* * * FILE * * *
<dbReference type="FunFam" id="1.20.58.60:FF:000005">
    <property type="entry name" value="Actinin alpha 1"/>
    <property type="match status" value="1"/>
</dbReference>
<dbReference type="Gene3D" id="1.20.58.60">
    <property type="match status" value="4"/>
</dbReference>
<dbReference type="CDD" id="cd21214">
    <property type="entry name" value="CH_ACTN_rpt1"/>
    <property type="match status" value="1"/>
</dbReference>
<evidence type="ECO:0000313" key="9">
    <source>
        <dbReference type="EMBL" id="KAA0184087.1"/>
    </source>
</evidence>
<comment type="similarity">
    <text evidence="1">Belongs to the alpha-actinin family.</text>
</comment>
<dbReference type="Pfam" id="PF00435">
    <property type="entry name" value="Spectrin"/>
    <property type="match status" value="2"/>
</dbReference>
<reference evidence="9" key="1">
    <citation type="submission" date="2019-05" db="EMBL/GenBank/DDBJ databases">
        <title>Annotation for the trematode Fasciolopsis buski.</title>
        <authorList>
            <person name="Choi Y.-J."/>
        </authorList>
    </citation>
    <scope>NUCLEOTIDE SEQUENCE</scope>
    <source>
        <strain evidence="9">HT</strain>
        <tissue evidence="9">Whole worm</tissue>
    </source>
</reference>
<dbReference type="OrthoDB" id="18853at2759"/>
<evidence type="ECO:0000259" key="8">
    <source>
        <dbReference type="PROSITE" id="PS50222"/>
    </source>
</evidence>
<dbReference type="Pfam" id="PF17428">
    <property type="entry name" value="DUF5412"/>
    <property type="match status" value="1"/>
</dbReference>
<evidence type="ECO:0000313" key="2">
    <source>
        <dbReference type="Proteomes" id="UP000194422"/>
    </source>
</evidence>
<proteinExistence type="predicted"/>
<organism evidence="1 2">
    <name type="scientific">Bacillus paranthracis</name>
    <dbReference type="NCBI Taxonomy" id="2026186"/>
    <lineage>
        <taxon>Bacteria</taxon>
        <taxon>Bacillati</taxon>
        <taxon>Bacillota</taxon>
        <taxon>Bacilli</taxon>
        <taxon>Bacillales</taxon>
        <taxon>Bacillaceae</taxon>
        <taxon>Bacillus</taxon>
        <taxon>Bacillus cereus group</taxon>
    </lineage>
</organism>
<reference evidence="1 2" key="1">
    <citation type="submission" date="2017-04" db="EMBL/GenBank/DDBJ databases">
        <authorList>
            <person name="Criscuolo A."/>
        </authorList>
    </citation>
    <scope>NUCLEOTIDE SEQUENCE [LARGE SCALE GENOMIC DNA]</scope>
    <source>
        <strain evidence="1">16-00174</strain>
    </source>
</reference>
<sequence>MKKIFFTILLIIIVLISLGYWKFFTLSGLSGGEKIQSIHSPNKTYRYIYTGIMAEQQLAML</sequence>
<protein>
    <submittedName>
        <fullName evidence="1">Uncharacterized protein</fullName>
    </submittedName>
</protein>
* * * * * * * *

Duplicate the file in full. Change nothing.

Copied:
<dbReference type="FunFam" id="1.20.58.60:FF:000005">
    <property type="entry name" value="Actinin alpha 1"/>
    <property type="match status" value="1"/>
</dbReference>
<dbReference type="Gene3D" id="1.20.58.60">
    <property type="match status" value="4"/>
</dbReference>
<dbReference type="CDD" id="cd21214">
    <property type="entry name" value="CH_ACTN_rpt1"/>
    <property type="match status" value="1"/>
</dbReference>
<evidence type="ECO:0000313" key="9">
    <source>
        <dbReference type="EMBL" id="KAA0184087.1"/>
    </source>
</evidence>
<comment type="similarity">
    <text evidence="1">Belongs to the alpha-actinin family.</text>
</comment>
<dbReference type="Pfam" id="PF00435">
    <property type="entry name" value="Spectrin"/>
    <property type="match status" value="2"/>
</dbReference>
<reference evidence="9" key="1">
    <citation type="submission" date="2019-05" db="EMBL/GenBank/DDBJ databases">
        <title>Annotation for the trematode Fasciolopsis buski.</title>
        <authorList>
            <person name="Choi Y.-J."/>
        </authorList>
    </citation>
    <scope>NUCLEOTIDE SEQUENCE</scope>
    <source>
        <strain evidence="9">HT</strain>
        <tissue evidence="9">Whole worm</tissue>
    </source>
</reference>
<dbReference type="OrthoDB" id="18853at2759"/>
<evidence type="ECO:0000259" key="8">
    <source>
        <dbReference type="PROSITE" id="PS50222"/>
    </source>
</evidence>
<dbReference type="Pfam" id="PF17428">
    <property type="entry name" value="DUF5412"/>
    <property type="match status" value="1"/>
</dbReference>
<evidence type="ECO:0000313" key="2">
    <source>
        <dbReference type="Proteomes" id="UP000194422"/>
    </source>
</evidence>
<proteinExistence type="predicted"/>
<organism evidence="1 2">
    <name type="scientific">Bacillus paranthracis</name>
    <dbReference type="NCBI Taxonomy" id="2026186"/>
    <lineage>
        <taxon>Bacteria</taxon>
        <taxon>Bacillati</taxon>
        <taxon>Bacillota</taxon>
        <taxon>Bacilli</taxon>
        <taxon>Bacillales</taxon>
        <taxon>Bacillaceae</taxon>
        <taxon>Bacillus</taxon>
        <taxon>Bacillus cereus group</taxon>
    </lineage>
</organism>
<reference evidence="1 2" key="1">
    <citation type="submission" date="2017-04" db="EMBL/GenBank/DDBJ databases">
        <authorList>
            <person name="Criscuolo A."/>
        </authorList>
    </citation>
    <scope>NUCLEOTIDE SEQUENCE [LARGE SCALE GENOMIC DNA]</scope>
    <source>
        <strain evidence="1">16-00174</strain>
    </source>
</reference>
<sequence>MKKIFFTILLIIIVLISLGYWKFFTLSGLSGGEKIQSIHSPNKTYRYIYTGIMAEQQLAML</sequence>
<protein>
    <submittedName>
        <fullName evidence="1">Uncharacterized protein</fullName>
    </submittedName>
</protein>